For the 14th year in a row, the University is on the Peace Corps’ top contributor list, ranking fifth nationally.

In 2013, 81 graduates worked with the Peace Corps, the third-most out of the large colleges and universities within the Big Ten, behind the number one-ranked University of Wisconsin and number four-ranked Ohio State University. This year’s group brings the University to a total of 2,556 alumni recruits, the fourth-most of any school since the Corps first started in 1961.

The University’s connection to the Peace Corps has been strong since the program’s inception, which began with a speech given by President John F. Kennedy on the steps of the Michigan Union in 1960.

In a statement, Carrie Hessler-Radelet, Peace Corps acting director, said the organization has consistently drawn a great deal of passionate members, especially from the University.

“The enthusiasm for service that President Kennedy saw on the Michigan campus more than 50 years ago continues to drive students to the Peace Corps,” Hessler-Radelet said. “The University of Michigan’s commitment to service and cross-cultural learning makes it consistently one of the top five recruiters of Peace Corps volunteers.”

Brian Smyser, a graduate student in the School of Natural Resources and Environment and campus recruiter for the Peace Corps, said the University’s consistently high contribution is reflective of a strong passion for volunteerism at the school and within Ann Arbor.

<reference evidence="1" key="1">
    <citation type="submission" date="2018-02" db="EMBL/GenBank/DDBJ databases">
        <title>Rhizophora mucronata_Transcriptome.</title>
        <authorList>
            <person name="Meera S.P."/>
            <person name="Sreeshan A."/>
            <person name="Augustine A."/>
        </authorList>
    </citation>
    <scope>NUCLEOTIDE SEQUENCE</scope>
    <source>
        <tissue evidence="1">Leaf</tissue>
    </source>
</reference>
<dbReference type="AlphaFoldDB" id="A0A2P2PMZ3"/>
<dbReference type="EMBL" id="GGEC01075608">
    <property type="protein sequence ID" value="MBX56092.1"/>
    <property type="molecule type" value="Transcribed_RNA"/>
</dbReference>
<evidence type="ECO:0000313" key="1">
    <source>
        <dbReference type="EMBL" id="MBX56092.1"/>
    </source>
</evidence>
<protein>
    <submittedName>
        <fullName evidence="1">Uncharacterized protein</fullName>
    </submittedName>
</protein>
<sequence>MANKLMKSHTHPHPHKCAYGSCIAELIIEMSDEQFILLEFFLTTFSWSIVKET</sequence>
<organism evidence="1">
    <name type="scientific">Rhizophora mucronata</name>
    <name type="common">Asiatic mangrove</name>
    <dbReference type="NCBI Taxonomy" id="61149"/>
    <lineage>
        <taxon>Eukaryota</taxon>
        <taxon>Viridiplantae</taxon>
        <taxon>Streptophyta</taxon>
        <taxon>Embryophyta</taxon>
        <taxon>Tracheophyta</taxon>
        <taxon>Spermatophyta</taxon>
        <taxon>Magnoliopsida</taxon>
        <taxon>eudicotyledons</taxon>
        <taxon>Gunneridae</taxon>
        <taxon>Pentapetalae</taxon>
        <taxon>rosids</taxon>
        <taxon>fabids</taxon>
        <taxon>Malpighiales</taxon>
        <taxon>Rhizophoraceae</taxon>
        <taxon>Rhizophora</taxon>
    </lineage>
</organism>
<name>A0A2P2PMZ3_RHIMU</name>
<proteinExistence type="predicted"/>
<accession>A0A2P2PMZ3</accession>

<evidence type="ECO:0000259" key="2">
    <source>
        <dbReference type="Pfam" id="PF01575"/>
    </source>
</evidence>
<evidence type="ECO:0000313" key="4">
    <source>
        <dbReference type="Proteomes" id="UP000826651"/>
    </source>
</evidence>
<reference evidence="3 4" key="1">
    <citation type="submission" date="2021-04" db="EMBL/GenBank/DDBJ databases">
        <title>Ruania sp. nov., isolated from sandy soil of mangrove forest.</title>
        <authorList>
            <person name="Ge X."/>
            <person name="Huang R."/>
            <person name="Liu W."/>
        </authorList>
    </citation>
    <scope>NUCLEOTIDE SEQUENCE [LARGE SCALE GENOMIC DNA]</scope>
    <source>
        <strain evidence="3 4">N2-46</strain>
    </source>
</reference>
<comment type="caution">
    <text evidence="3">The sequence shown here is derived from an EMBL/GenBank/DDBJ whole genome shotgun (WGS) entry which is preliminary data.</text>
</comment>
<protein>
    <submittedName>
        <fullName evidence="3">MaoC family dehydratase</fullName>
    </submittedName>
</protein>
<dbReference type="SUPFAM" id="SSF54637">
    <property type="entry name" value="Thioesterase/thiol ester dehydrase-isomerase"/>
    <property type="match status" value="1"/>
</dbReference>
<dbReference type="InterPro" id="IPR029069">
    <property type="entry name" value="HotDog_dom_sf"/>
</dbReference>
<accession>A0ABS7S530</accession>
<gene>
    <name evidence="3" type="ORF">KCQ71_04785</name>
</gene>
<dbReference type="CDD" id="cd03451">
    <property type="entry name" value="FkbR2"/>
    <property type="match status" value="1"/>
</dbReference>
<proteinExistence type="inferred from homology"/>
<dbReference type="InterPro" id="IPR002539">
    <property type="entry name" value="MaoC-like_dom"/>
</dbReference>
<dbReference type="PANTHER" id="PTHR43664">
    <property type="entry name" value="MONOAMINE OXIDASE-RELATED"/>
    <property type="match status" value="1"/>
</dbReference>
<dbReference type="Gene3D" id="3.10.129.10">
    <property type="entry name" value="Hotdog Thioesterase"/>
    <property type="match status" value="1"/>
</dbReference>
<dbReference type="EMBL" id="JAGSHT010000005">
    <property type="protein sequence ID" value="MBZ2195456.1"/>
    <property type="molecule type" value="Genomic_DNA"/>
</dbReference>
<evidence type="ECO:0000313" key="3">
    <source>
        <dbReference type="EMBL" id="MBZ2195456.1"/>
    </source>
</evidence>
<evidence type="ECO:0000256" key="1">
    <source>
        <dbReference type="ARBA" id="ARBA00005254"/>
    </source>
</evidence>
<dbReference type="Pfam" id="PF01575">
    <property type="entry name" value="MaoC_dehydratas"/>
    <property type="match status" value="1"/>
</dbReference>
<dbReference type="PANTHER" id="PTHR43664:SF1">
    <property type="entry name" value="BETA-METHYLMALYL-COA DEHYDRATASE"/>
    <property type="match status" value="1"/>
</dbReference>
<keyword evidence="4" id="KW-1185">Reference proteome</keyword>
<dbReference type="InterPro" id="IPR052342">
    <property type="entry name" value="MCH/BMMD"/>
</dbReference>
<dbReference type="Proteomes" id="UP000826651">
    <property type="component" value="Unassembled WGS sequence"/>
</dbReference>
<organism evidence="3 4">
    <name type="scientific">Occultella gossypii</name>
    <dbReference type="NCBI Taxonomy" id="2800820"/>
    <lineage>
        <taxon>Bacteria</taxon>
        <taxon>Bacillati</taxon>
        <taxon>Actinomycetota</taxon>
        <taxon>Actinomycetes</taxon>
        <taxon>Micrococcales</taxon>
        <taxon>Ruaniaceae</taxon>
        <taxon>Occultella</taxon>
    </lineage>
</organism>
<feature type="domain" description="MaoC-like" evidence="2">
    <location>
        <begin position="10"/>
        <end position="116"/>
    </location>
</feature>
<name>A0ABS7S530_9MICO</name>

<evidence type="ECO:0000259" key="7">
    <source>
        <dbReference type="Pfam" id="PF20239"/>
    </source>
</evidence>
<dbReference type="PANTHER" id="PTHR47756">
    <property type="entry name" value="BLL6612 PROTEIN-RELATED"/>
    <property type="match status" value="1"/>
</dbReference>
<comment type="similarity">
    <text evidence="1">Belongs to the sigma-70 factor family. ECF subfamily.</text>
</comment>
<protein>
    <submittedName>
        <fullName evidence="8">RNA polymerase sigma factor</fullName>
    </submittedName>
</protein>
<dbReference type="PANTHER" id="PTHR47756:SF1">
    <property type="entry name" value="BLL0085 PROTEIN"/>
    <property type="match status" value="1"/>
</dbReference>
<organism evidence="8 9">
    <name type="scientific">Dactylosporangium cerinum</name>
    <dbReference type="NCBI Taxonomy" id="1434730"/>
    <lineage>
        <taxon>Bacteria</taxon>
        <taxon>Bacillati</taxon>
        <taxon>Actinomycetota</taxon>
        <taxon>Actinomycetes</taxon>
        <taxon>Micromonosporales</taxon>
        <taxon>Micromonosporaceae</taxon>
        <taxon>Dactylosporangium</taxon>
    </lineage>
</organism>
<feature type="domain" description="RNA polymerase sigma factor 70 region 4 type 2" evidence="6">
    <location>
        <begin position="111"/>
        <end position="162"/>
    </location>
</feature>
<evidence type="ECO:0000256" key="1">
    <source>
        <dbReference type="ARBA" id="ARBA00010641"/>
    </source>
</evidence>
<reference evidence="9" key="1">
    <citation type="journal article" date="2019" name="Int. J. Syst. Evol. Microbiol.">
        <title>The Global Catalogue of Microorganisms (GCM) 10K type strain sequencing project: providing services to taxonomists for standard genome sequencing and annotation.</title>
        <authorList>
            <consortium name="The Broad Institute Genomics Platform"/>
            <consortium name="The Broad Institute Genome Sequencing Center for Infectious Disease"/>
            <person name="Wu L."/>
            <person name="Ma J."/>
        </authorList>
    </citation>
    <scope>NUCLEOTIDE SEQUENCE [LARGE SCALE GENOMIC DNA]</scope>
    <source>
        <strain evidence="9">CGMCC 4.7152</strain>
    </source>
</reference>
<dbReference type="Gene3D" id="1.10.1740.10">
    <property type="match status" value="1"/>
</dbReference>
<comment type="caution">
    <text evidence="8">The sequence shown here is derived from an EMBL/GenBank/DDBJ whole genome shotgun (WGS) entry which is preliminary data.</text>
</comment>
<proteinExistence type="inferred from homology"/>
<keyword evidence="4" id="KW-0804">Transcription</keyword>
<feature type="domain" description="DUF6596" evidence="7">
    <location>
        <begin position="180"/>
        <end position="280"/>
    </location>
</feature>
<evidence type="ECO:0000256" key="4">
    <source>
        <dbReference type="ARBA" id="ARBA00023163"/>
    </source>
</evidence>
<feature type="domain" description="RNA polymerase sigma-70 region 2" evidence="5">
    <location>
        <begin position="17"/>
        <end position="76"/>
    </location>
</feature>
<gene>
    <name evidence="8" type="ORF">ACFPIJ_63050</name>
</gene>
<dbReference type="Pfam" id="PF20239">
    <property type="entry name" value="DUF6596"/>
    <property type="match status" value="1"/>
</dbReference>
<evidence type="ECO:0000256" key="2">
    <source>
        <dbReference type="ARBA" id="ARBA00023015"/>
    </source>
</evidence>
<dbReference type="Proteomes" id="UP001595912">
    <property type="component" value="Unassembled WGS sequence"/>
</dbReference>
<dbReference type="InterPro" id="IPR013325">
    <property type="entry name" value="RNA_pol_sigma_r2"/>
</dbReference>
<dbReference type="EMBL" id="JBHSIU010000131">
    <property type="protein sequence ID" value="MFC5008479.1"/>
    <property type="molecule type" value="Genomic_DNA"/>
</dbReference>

“University of Michigan programs are well respected,” Smyser said. “The Peace Corps sees University of Michigan undergrads as well prepared for Peace Corps service, and so I think that’s a positive thing that makes Peace Corps take attention of undergrads here.”

Smyser served in the Corps from 2010 to 2012 in Malawi. He said the University’s branch is particularly tight-knit, with former volunteers often returning to the program as staff members or continuing to help.

“Returning Peace Corps volunteers are attracted to Michigan as a graduate program, and that kind of maintains continuity between undergraduate and graduate programs, kind of establishing a larger ethic of Peace Corps service, public service, volunteerism, stuff like that,” he said.

In terms of the composition of volunteers from the University, Smyser said the group is highly qualified, many with high language skills and experience in environmental studies and health. He said the Corps draws most students from LSA and the College of Engineering, but also has members from the Ross School of Business and the Ford School of Public Policy. Volunteers work on a variety of projects ranging from manual labor and infrastructure to education.

Nate Gire is another former Peace Corps volunteer and University alum, and worked in Peru promoting public health from 2010 to 2012. He also said the University has a strong ethic of volunteerism, adding that Peace Corps members form bonds together through their shared experiences abroad — even between students working in different parts of the globe.

“There’s a reason they call it the toughest job you’ll ever love,” Gire said. “It’s inspired me to go more into public service and to come to U of M for grad school. I think that both U of M and Peace Corps go hand-in-hand.”

In the press release from Tuesday, Hessler-Radelet said graduating college students are still able to apply for a 2015 program; the deadline is March 1.

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